From [Takahashi], I validated some models I have for estimating diffusion coefficients (methods of Fuller modified by Riazi for high-pressures, all pulled from [Poling]). Here is the figure mixing experimental data and the models I was looking at.
The experimental data was measuring diffusion coefficients between CO2 and C2H4 over a range of pressure. As expected, at low pressures, does not matter if we are looking at how a trace of CO2 diffuses into C2H4 or if a trace of C2H4 diffuses in CO2, the mass is being diffused at the same speed and thus the diffusion coefficients are the same. However, at high pressures, it is not the case. I've seen complex mathematical expressions modeling it however, and clearly, even my crude model picks up at least the trend, but I'm not sure I understand exactly why it happens. Is it the diffusion matrix that becomes non-symmetric? Or the diffusion process can no longer be modeled just by this diffusion coefficient and other terms appear? Either way, from a molecular point of view, what explains this change of behavior?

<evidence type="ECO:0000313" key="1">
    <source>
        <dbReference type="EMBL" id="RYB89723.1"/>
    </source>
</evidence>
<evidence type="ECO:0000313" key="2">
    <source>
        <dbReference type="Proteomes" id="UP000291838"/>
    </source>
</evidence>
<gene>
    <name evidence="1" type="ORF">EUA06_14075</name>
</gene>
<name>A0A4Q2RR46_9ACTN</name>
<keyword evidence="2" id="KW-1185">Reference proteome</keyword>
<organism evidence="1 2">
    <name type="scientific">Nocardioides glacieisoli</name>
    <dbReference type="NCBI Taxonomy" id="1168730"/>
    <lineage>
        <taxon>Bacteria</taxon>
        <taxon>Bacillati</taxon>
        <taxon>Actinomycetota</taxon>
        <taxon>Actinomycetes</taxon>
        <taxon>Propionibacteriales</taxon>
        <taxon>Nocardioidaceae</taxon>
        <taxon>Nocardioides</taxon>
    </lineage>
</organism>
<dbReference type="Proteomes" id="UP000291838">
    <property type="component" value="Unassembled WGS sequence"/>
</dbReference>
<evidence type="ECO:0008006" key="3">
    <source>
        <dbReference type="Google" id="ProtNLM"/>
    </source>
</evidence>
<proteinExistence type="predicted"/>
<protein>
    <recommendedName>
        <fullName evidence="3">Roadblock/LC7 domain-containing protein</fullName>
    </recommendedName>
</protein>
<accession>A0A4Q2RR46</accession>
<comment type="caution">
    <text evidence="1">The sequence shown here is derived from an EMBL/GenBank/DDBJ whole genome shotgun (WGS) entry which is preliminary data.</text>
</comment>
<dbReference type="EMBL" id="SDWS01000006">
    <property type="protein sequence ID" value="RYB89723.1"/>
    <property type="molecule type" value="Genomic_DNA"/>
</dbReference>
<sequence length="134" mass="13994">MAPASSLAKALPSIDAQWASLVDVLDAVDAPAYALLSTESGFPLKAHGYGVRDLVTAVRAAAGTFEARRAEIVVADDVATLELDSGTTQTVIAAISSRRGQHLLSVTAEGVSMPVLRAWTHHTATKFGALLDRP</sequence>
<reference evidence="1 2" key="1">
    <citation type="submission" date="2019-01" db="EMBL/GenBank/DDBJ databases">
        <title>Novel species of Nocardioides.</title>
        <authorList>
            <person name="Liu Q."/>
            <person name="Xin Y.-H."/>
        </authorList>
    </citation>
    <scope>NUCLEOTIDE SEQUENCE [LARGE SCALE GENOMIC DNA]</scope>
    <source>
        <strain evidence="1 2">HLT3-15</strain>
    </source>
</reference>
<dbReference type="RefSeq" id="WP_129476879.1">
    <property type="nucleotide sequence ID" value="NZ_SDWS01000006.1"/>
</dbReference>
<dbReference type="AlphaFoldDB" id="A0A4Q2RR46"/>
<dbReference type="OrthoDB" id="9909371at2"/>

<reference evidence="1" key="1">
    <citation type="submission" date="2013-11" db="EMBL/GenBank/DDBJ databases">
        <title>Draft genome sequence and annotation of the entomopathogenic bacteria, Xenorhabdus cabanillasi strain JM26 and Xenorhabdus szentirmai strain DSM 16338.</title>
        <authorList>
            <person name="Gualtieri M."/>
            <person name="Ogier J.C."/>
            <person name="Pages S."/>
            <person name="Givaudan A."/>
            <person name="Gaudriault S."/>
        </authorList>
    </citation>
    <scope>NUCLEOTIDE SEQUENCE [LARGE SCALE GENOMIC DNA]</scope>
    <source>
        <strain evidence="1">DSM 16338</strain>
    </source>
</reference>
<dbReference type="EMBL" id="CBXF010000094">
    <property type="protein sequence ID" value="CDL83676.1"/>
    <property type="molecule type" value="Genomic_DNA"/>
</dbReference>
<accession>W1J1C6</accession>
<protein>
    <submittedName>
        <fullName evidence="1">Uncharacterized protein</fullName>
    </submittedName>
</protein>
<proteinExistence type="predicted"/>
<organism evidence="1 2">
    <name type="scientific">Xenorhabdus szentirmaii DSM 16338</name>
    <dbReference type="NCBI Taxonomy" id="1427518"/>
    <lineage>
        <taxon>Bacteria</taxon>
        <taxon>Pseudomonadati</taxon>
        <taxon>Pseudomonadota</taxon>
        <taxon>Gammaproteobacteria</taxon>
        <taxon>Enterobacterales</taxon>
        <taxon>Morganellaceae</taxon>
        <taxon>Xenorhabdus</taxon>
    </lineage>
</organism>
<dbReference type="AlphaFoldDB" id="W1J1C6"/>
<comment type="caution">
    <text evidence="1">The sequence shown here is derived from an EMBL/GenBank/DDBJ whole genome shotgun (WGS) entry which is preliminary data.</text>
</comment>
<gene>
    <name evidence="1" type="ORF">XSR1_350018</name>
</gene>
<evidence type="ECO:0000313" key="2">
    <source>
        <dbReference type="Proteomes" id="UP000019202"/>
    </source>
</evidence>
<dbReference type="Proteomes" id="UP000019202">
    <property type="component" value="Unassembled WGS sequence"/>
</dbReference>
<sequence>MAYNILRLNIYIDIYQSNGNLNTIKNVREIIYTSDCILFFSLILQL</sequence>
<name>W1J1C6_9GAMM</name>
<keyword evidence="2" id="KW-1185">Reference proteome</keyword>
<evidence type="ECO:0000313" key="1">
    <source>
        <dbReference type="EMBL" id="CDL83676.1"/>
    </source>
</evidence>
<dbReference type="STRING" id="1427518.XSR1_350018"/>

: S. Takahashi and M. Hongo. Diffusion coefficients of gases at high pressures in the CO2-C2H4 system. Journal of Chemical Engineering Japan, 15:57–59, 1982.
: B. E. Poling, J. M. Prausnitz, and J. P. O’Connell. The Properties of Gases and Liquids, Fifth Edition. McGraw-Hill, 2001.